Lisa Durso

If you had to assign a grade for the news coverage of science issues, what would it be?

In many cases, the grade would be poor because most scientists have a negative perception of journalists. According to a 1997 survey by the nonprofit Freedom Forum First Amendment Center, 88% of scientists surveyed thought that news managers were more interested in selling newspapers and attracting viewers than telling people what they needed to know, and 76% believed the news media were more interested in sensationalism than in truth.

Imagine, then, the shock of my professors when I accepted the IFT/AAAS Mass Media Fellowship, forsaking a summer in the lab to work in a newsroom. Fortunately, my placement at The Oregonian in Portland, one of the nation’s top newspapers, provided one of the most rewarding and productive summers of my graduate career.

Granted, I did not spend any time “at the bench,” but I did spend the summer talking about science with other scientists. I had to think critically about complicated subjects and learn how to ask good questions—all skills I wanted to develop during my graduate studies. I also practiced organizing complex ideas and presenting scientific information in an interesting and understandable manner, another important aspect of my professional development.

Unlike many of the fellowship participants, I had no prior media experience. My perception of the newsroom was based on years of watching Mary Tyler Moore on TV. Although I felt strongly about the importance of improving science communication, I did not have a thorough understanding of how the system worked from the journalist’s perspective. During my fellowship, I gained a deeper respect for and understanding of journalists. I even discovered some unexpected connections between scientists and journalists.

Both scientists and journalists are naturally curious, and have, as their primary goal, the quest for truth. As scientists, we may not always agree with the journalists’ interpretation of the truth, but it is important to remember that they are sincere in their quest.

A second, surprising similarity between the two groups is that both strive for accuracy. Now, I can hear a lot of scientists scoffing at this idea, but it is true. Every journalist I met was almost paranoid about getting the facts correct. They would double check and sometimes even triple check, time allowing. The whole newsroom is organized to minimize errors, and staff at all levels work to ensure that errors are found and corrected before going to print.

So why do mistakes still occur? A number of fundamental differences between the two groups make communication challenging.

One of these differences is range of focus. Scientists tend to be narrowly focused on a particular project, which allows them to become experts in a single field. In contrast, journalists are required to cover many subjects. Even in organizations that have the luxury of a staff writer who covers only science issues, this still leaves a wide range of topics to cover—from food science, to math and physics, to social science. Few people, scientists included, are fluent in all areas of science.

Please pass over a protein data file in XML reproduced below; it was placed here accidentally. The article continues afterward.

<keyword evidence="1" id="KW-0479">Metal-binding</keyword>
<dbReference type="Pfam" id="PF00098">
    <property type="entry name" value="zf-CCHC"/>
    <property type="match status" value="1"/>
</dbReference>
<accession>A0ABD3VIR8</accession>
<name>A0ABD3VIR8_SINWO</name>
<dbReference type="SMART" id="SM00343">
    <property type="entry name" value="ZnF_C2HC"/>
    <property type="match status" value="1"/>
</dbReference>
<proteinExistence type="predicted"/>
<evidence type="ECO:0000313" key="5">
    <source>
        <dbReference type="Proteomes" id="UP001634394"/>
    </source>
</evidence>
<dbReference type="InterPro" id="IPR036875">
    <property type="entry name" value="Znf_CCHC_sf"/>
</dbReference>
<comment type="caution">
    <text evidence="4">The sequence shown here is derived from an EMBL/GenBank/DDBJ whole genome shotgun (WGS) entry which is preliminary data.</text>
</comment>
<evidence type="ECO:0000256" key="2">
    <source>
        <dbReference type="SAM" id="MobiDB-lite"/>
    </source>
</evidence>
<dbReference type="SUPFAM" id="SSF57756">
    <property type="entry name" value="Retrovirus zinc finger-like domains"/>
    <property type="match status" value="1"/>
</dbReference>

As a result, the journalist is like a bumblebee going from flower to flower. It is the journalist’s job to find the essence of each flower, which means distilling months or years of scientific work into a single 20-inch story. No matter how effective the scientist is at communicating or how skilled the journalist, this kind of summarizing is bound to result in inaccuracies.

A second factor is time. Scientists tend to work on a single project for months, or even years. They have a different sense of time than journalists, who are assigned a story and generally need to research, write, and finish it in the span of hours or days. After the journalist writes the story, it undergoes multiple rounds of editing. Ideally, the writer will have adequate time to check the final version of the story to ensure no errors were introduced during editing, but this is not always the case.

A third difference is audience. While as scientists we might find the trade and professional journals fascinating, they just do not have popular appeal. The journalist has failed to inform the reader if the public cannot understand or is uninterested in a story. The quandary for many science journalists is how to convey as much science as possible while maintaining reader interest. Additionally, the journalist feels a primary responsibility to the reader and is less concerned with the story’s effect on how the scientist is viewed by his or her peers.

The fellowship experience built on my previous knowledge to help me understand why the system works the way it does, even if I sometimes disagree with how things are done. As a result, I am better prepared to work with both scientists and journalists in communicating science to the public.

I would like to thank IFT, AAAS, and The Oregonian for their support, and encourage other scientists to consider a summer walking in a journalist’s shoes.

Applications for the 2001 fellowship are due January 15, 2001. Contact IFT’s Mary Helen Arthur ([email protected]; 312-782-8424 ext. 219) for additional information.

2000 IFT/AAAS Mass Media Fellow